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Maleficent: Mistress of Evil
In Theaters: 10/18/2019
By: Jason McKiernan
Maleficent: Mistress of Evil
Ask me about my hat.

If Disney uses the Marvel movies as a gatekeeper of modern pop culture, I suppose the Maleficent franchise (since everything, apparently, must be a franchise) is the arbiter of humanity’s darkest ills. Whereas Marvel is the brightly colored happy machine, Maleficent is the bleak engine that chugs through cultural decay and human suffering. I suppose it’s good to maintain balance in your media monopoly.

Truth be told, dark themes in fairy tales are quite common, and if any legacy Disney animated character were appropriate for such a treatment, it would be Maleficent. But there is a fundamental disconnect in these films between the vibrant fairy tale setting and the relentless dark cloud of disturbing thematic underpinnings – like the murkier aims of the screenwriters clash with the corporate demands for family-friendly IP. The resulting experience is often uncomfortable and always confusing. 

2014’s original Maleficent leaned into the discomfort in spectacular fashion, crafting a tale about patriarchal usurping of female power via heavy-handed allegorical references to rape and female circumcision as key plot points, all wrapped in a contradictory PG presentation. Now comes Maleficent: Mistress of Evil, a sequel that faithfully maintains the indelicate balance upon which this franchise seems destined to teeter. This time around, amid the flitting fairies and the glossy glow of the storybook-inspired CG environment, Maleficent is mired in a racial conflict and the threat of genocide – the ideal fall family movie experience.

Make no mistake: racism and violent authoritarianism are about as clear and present as any modern danger, and they are valid themes for artists to reckon with. The problem with Maleficent: Mistress of Evil is not its very well-intentioned exploration of galling social issues, it’s the violently jarring manner in which those issues collide with the film’s pointedly cartoonish aesthetic. Stylistic choices within the Fantasy genre run the gamut from darker, earthbound visual atmospheres to bright, CG-laden fantasticism. As directed by Joachim Ronning, now reliably in the Disney stable after helming Pirates of the Caribbean: Dead Men Tell No Tales, Maleficent: Mistress of Evil resides safely within the latter category, with so many layers of CG permeating every sequence it feels like it’s still rendering. For a story with such crushing real-world relevance, the cartoonish world of this film, replete with impossibly cute creatures and wise-cracking fairies, is the sort of tonal clash that almost disrespects the material.  Whether this aesthetic was an internal creative decision to soften the edges of the screenplay’s prickly content or an unwavering directive straight from the Mouse Ears is unclear, but whatever the case, this is a film at war with itself.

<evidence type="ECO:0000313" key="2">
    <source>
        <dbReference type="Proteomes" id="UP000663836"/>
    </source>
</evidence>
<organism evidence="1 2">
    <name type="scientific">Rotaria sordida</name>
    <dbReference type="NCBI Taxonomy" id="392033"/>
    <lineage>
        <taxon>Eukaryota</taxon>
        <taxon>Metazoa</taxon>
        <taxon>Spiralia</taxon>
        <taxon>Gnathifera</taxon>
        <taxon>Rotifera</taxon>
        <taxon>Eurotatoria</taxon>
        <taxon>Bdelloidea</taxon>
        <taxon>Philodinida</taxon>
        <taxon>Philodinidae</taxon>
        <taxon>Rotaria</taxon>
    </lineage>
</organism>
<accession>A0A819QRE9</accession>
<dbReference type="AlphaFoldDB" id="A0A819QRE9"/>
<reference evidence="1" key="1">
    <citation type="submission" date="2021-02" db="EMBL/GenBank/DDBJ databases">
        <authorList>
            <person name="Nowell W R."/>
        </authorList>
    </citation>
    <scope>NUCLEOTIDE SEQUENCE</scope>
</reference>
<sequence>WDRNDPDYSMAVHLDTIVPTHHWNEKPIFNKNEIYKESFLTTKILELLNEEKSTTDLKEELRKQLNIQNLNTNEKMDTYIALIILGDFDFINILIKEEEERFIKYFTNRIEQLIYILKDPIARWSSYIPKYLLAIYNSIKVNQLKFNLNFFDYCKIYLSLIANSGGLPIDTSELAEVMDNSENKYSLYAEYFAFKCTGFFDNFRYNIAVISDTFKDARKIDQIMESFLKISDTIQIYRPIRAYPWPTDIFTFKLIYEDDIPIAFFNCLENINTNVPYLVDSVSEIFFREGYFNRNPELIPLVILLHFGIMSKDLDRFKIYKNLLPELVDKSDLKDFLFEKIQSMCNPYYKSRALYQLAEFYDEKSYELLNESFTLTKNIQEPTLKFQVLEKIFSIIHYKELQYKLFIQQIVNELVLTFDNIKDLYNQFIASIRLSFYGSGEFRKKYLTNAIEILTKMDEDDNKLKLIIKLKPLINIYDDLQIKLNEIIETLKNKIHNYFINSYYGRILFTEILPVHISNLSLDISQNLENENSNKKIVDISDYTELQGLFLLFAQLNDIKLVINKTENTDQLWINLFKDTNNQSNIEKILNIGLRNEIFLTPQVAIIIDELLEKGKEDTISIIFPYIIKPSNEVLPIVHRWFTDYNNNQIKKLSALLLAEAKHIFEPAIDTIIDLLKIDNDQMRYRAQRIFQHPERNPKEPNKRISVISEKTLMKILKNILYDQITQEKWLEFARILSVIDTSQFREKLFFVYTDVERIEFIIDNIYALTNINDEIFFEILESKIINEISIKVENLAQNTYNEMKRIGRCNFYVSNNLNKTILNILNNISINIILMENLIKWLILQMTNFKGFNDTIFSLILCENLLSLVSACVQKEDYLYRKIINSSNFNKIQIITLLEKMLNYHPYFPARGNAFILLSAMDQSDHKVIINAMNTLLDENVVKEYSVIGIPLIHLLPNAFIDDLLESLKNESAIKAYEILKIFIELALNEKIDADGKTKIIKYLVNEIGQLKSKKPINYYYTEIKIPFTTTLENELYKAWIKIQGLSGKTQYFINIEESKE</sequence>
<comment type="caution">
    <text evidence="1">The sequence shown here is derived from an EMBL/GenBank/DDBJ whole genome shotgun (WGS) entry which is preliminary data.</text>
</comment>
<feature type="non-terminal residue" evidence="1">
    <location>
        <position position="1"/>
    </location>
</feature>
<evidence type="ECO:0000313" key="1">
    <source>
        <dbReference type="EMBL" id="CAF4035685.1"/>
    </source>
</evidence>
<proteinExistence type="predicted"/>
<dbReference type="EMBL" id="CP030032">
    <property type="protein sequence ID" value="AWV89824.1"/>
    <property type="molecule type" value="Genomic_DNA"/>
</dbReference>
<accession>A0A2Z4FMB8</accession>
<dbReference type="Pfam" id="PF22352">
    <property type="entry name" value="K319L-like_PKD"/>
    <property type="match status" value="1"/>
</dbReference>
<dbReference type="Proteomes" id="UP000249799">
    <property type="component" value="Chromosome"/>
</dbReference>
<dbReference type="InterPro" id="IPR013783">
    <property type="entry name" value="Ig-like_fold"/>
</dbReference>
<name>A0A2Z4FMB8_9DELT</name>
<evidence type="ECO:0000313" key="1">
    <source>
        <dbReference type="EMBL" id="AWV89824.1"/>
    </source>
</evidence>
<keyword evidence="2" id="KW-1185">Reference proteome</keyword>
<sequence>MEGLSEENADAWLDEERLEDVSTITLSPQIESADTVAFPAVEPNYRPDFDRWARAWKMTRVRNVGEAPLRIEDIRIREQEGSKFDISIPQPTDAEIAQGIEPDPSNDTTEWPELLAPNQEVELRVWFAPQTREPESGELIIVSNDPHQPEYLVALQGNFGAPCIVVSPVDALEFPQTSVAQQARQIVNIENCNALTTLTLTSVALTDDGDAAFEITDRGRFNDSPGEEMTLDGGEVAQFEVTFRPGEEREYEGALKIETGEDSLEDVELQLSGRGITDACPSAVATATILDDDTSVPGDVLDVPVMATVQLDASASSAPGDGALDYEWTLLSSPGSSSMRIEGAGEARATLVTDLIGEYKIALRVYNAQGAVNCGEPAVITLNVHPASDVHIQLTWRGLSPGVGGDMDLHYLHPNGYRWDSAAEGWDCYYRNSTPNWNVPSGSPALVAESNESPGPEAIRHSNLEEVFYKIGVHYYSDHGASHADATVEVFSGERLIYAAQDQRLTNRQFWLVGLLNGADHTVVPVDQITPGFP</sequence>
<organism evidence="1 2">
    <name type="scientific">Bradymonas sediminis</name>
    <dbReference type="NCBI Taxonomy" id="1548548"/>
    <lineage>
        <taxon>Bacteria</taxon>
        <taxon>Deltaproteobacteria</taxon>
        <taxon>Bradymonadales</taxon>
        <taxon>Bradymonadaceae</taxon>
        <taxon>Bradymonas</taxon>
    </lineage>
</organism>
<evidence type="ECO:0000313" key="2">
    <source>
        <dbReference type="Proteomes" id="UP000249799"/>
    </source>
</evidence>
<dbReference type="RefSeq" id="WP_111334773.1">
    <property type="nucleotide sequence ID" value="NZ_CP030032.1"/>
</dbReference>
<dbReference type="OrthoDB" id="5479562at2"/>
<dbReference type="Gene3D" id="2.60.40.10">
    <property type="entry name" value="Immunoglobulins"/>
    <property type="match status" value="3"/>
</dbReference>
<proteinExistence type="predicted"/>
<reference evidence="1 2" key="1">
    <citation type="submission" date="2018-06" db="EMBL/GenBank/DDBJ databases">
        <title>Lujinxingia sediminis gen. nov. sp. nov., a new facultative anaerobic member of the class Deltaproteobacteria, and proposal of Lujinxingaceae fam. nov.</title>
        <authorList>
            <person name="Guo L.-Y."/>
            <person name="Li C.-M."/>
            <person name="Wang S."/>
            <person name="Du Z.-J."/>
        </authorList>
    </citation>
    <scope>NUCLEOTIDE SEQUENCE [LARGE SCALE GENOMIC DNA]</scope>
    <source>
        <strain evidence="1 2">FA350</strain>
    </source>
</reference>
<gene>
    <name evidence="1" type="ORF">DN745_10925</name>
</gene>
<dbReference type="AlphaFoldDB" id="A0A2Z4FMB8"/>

Aptly, war is baked right into this story, with the human kingdom on the brink of a clash with the bordering Moors, the enchanted forest realm watched over by Maleficent (Angelina Jolie) and ruled by her goddaughter, Aurora (Elle Fanning). There is hope for peace between the two factions when Aurora accepts Prince Phillip’s (Harris Dickinson) marriage proposal, a union that could join the two kingdoms as one. There is some early awkward levity, as Maleficent nervously meets Phillip’s parents, the rulers of the human kingdom. But that’s quickly dashed when the king (Robert Lindsay) falls ill and Queen Ingrith (Michelle Pfeiffer) accuses Maleficent of casting a spell against him, driving a wedge between Aurora and Maleficent, escalating the tensions between the kingdoms, and threatening a war that would surely decimate the Moors forever. 

It’s no spoiler to note that Queen Ingrith would welcome such an extermination. In fact, it’s her end game: the complete eradication of the fairy creatures using an onslaught of weaponry loaded with iron, which is lethal to fairies. Pfeiffer seems to have a ball in this role, gnawing on every scene in which she appears as this person of pure evil with absolutely zero nuance. However, the character itself is a misogynistic regression – the 2014 film was all about mislabeling women’s power as evil, only to lead to this new film, in which this powerful woman is undoubtedly the most viciously evil character to grace cinema screens this year. Curious also is the relative objectification of Maleficent herself – not in a sexual manner, but in a narrative context. Jolie doesn’t speak many lines throughout the film, and her magnetic presence is stifled by the passive state Maleficent embodies for the majority of the film, hemming and hawing between fighting to unite the two kingdoms…or just doing nothing. Her decision is telegraphed – this remains a Disney film, after all – but there isn’t any substantive transformation beyond normal plot machinations.

Oddly enough, the title character’s downgrade into an ensemble role sort of makes Maleficent: Mistress of Evil moderately more watchable than its predecessor, with the focus pivoted from Maleficent’s constant suffering and tilted toward’s Pfeiffer’s gleeful hysteria. But the fact remains that this is a film about hatred and mass slaughter, and the fact that the intended victims are cartoony CG creations doesn’t make that pill any easier to swallow for audiences – in fact, it makes it harder.